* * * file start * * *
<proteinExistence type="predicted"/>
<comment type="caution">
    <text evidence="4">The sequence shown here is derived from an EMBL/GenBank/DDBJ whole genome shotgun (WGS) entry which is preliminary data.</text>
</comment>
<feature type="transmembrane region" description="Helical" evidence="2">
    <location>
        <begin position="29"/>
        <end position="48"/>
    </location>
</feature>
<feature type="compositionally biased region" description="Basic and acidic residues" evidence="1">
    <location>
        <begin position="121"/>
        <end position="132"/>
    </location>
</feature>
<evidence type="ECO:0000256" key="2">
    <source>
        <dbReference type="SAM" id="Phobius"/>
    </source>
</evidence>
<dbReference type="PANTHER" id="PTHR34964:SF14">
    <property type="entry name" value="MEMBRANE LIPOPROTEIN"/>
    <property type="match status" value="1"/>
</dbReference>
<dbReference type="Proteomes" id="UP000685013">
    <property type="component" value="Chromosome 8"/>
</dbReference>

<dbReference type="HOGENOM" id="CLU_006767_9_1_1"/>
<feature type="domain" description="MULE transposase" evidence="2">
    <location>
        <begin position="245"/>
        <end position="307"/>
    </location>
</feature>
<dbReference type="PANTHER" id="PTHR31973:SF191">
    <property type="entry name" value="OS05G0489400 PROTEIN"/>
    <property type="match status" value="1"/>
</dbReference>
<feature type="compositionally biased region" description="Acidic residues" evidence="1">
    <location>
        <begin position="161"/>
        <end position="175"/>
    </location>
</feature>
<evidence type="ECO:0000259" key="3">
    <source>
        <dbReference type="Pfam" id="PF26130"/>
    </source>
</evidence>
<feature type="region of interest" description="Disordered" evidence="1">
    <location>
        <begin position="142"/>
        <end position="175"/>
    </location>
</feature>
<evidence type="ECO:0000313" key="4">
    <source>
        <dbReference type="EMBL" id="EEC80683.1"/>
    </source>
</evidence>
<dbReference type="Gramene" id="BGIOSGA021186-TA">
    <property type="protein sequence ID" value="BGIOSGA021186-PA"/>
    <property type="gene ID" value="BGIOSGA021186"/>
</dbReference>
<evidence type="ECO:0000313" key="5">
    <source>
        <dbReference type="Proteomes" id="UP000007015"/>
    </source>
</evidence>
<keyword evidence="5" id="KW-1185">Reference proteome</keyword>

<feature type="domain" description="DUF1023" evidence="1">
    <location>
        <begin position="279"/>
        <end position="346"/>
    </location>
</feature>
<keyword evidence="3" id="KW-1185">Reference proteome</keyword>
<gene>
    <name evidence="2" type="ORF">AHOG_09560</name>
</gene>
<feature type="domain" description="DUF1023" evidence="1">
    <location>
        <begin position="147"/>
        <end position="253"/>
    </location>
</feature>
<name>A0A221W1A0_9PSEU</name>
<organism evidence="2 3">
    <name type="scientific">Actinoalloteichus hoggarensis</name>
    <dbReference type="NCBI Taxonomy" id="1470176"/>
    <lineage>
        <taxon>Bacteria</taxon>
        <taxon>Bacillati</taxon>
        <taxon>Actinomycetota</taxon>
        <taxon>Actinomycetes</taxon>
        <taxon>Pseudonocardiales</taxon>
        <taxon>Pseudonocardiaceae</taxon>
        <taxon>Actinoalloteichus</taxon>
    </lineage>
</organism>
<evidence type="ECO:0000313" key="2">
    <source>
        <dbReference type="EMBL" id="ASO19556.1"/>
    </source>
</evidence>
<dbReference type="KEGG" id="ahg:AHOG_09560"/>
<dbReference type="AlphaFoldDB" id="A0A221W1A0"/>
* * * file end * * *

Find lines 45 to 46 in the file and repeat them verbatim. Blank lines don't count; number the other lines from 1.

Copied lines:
</feature>
<evidence type="ECO:0000259" key="3">